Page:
Monday, December 17, 2007

Russia, China, and a New "Great Game"

The term “Great Game” usually refers to the 19th century contest for influence in Central Asia between Russia and the British Empire. A recent article, “New ‘Great Game’ for Central Asia Riches,” provides a good overview of the current contest for influence in Central Asia by outside powers.

As the article makes clear, after September 11, 2001, the U.S. became heavily invested in the region, though has now been relegated to a more marginal player. This is partly due to waning interest on the part of the U.S. government, and partly because of the heavy initiative and investment in the region shown by China and Russia, now the two main outside influences in the region.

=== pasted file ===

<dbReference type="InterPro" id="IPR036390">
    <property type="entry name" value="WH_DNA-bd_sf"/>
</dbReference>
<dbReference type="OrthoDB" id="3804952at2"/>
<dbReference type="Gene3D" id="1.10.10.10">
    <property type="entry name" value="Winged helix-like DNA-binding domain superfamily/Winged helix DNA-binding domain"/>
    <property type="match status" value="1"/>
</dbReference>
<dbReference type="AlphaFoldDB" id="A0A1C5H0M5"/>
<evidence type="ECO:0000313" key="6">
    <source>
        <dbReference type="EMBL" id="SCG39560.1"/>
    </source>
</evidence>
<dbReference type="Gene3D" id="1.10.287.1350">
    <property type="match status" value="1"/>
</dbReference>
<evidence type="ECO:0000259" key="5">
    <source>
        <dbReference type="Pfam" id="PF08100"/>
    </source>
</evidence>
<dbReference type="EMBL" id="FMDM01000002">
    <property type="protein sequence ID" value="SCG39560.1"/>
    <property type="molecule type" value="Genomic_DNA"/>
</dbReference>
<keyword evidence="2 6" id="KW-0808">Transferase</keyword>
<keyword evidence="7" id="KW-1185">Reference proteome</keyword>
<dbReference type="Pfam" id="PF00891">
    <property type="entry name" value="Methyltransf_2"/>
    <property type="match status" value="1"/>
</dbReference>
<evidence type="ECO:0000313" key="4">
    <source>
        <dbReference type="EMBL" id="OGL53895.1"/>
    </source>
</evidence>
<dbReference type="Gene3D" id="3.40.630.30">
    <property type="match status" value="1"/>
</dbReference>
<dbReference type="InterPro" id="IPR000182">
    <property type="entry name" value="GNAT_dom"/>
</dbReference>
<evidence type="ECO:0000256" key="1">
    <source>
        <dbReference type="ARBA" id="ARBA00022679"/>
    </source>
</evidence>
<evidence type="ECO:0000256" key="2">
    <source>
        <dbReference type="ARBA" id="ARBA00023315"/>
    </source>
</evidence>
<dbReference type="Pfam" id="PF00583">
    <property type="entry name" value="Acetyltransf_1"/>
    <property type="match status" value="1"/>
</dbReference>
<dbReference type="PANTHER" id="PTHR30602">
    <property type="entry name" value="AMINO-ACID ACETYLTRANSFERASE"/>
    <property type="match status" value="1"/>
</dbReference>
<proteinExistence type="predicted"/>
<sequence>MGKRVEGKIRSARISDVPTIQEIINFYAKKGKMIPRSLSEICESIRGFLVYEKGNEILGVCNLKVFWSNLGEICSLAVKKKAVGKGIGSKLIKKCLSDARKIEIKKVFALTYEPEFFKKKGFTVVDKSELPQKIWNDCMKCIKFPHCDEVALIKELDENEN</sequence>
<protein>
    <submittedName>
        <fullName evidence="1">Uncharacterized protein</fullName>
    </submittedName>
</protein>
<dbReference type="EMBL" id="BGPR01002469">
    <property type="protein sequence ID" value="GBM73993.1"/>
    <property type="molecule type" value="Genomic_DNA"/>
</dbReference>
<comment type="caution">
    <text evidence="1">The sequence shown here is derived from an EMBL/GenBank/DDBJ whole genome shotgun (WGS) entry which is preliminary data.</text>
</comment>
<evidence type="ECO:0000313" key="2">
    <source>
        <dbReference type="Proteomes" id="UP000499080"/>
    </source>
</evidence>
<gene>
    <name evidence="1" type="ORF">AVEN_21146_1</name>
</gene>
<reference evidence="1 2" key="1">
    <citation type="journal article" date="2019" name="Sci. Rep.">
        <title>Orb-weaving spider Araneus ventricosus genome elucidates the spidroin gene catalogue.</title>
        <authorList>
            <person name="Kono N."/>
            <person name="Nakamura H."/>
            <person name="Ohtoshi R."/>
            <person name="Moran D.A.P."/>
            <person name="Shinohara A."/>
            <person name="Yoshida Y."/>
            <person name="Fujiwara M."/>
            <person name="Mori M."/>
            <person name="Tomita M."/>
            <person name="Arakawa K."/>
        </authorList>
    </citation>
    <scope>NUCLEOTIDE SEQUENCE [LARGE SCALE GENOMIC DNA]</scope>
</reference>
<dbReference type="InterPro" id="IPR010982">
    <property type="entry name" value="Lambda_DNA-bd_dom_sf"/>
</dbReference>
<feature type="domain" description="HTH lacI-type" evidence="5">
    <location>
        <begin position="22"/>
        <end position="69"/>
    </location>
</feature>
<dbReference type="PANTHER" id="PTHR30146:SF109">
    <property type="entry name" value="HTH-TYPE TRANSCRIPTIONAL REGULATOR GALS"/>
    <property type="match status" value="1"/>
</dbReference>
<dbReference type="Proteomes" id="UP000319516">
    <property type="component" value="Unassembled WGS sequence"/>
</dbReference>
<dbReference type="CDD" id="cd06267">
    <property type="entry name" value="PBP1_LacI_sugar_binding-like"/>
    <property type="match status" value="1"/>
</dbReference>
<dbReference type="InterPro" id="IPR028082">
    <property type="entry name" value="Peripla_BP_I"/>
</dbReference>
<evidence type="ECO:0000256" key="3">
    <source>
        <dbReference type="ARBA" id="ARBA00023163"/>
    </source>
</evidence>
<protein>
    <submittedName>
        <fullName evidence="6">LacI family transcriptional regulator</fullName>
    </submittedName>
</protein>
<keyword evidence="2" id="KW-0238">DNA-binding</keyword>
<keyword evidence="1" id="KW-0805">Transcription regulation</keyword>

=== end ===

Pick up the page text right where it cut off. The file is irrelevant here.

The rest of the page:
China in particular has substantially increased its investment in the region, with this also helping fuel the economic development of western China, with the China-Kazakhstan border coming to resemble the U.S.-Mexico border as one of the few international borders where one much more developed country shares a long border with another much poorer and less developed country, and with investment from the richer country fueling asymmetrical but cross-border development.

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